Mobile Technology’s Role in Poverty Elimination
Dec 27, 2017
Among economists, development practitioners, academics and politicians alike, the last two decades have been marked by stark differences in regard to how poverty should be measured and addressed. Countries around the world have seen the fluctuation of theories supporting modernization and industrialization as well as the embrace of Liberal economics. By increasing aggregate demand, countries were expected to accumulate wealth and national savings, which would transform the lives of its citizens. While exact strategies taken to address poverty have varied, there has been a nearly consistent agreement that addressing poverty and inequality are a core function of governments as well as the private and public sector. Perhaps what is more compelling than the question of ethics is that promoting equality can lead to more efficient economies, can more efficiently allocate assets, and bolster social stability. As the “4th Industrial Revolution” unfolds, it is increasingly clear that the most utile trend -and the one surest to stick - is the use technology for social innovation.
Historically, poverty measurement tools have been marked by limitations such as, an unnecessary (and inadequate) emphasis on monetary, unidimensional poverty; comparing income or consumption expenditures to the national poverty line; some even fail to measure the actual poverty of a household but instead just the probability that a household will fall below the poverty line; and that these metrics are often designed for use by organizations and not for the families themselves. Even more, as Poverty Stoplight’s CEO Dr. Martin Burt published in his 2016 doctorate thesis, many metrics “do not take into account human behavior within the social, cultural, economic and political environment of a locality.”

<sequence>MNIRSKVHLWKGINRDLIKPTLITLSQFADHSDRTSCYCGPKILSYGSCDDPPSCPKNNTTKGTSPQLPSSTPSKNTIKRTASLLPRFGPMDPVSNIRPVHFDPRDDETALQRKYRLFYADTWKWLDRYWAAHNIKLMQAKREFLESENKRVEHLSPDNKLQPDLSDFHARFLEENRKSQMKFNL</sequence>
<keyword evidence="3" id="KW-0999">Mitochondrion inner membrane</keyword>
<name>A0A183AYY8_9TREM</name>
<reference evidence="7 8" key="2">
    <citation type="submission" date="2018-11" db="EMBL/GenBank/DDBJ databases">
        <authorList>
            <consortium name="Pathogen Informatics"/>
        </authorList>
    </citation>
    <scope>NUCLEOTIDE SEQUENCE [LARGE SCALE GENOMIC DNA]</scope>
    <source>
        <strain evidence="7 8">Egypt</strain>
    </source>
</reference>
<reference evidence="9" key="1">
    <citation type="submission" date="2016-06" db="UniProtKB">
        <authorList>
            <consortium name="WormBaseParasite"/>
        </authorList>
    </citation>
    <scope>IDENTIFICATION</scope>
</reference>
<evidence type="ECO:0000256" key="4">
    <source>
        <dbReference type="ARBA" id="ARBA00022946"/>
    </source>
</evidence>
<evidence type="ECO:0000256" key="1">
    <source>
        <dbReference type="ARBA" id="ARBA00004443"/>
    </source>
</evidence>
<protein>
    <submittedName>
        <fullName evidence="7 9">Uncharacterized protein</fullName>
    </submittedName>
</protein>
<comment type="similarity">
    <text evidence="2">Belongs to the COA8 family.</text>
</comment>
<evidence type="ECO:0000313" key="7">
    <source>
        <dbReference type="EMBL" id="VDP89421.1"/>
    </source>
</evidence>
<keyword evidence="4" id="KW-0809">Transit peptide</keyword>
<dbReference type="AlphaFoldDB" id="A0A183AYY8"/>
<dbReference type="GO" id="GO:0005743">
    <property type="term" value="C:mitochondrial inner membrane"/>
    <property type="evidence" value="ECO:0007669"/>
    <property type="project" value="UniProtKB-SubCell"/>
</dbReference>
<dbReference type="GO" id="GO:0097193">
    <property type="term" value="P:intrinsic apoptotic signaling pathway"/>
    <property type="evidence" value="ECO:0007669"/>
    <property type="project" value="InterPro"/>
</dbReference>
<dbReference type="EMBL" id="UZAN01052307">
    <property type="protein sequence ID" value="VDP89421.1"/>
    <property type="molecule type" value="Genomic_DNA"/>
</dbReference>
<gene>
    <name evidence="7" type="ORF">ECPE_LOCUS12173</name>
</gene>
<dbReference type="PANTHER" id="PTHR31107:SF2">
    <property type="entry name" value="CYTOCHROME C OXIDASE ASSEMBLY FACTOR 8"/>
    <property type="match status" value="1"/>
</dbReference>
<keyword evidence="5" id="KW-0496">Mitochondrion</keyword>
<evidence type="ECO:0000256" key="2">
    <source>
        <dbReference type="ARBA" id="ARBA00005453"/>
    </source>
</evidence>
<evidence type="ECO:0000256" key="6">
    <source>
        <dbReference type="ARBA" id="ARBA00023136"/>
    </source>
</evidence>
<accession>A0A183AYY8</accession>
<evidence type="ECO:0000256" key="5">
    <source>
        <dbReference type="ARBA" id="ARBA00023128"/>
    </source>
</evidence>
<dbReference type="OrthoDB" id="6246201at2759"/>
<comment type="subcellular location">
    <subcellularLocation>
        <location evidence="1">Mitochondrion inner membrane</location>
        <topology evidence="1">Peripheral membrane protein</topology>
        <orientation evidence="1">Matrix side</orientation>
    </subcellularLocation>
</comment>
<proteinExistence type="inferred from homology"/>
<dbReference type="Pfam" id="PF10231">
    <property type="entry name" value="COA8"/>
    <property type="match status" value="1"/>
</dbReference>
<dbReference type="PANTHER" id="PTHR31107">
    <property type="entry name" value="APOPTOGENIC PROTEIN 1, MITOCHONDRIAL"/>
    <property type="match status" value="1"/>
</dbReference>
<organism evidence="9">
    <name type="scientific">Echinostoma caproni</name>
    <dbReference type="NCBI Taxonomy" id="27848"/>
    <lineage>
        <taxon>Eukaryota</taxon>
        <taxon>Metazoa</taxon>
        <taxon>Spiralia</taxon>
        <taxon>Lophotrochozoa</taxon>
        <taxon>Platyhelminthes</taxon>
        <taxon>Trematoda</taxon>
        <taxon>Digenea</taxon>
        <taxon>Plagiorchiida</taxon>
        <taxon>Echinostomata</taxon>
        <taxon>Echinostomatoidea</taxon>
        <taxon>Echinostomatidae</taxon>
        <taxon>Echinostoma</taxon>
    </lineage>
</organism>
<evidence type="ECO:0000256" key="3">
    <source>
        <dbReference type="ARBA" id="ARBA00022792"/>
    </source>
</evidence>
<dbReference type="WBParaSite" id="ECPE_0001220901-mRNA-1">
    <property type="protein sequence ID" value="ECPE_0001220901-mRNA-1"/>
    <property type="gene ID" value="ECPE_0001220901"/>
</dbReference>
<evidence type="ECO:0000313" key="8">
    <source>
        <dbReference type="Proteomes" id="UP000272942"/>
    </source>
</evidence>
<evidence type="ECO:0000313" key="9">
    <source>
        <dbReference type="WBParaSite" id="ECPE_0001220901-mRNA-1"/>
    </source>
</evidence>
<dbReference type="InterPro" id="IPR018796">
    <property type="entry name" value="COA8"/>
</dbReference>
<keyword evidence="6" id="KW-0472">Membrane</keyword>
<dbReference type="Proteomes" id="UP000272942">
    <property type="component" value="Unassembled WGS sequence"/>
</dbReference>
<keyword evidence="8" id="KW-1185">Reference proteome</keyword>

Even with a myriad of existing metrics, quality and comprehensive data is lacking in regard to family-level poverty; particularly data that is self-reported. In fact, a 2014 study showed that “for nearly one hundred countries, at most two poverty estimates are available over the past decade. Worse still, for around half of them there was either one or no poverty estimate available.” Noting these shortcomings, the Poverty Stoplight was designed deliberately to address these shortcomings. The survey, harnessed by mobile technology, activates survey-takers to determine their own level of poverty across 50 indicators of poverty and empowers them to make a plan to improve their well-being and livelihoods in the areas that they wish.
Equally important to the methodology behind the Poverty Stoplight metric is the technology that facilitates the pictographic self-assessment. The World Bank stated earlier this year that “Mobile phone surveys have become a reliable and useful complement to household surveys, and in many cases are enabling countries to reach and respond to their citizens during crises, conflict, and economic shocks when face-to-face data collection would be extremely difficult and when immediate information is critical.”
The Poverty Stoplight technology, which has reached 25,000 families in the past four years, allows organizations, multilateral organizations and businesses to reach large audiences and ensure that all data input is accurate and reliable. In efforts to provide the most modern and efficient technology, Poverty Stoplight has been working to provide an upgraded Poverty Stoplight app. The upgrades included have been designed for field workers and organization managers to more intuitively and efficiently collect, analyze and share data. New highlights of the program will include real-time reports, ability to assign tasks to other program staff and interactive life maps. With these updates, Poverty Stoplight partners can ensure quality and secure data of past and future surveys, and increase efficiency as well as frequency of surveys administered. Furthermore, as partners monitor and evaluate the results of their surveys, the technology will equip them to analyze beneficiaries’ outlooks, changes in personal behavior, and reported changes in community interactions. Finally, the new technology’s platform will provide a unique space for partners’ to sharpen their solutions to some of the world’s most pressing social and economic challenges.
The new app, which has been designed as an open-source project, will launch internally on December 20th, 2017 but will continue to be a collaborative, ever-evolving effort that will invite new partners to join to keep developing new features, as we are currently doing with WPI. Poverty Stoplight’s international partners will be offered the upgraded app in 2018.
Watch this video of the Poverty Stoplight app in action in South Africa!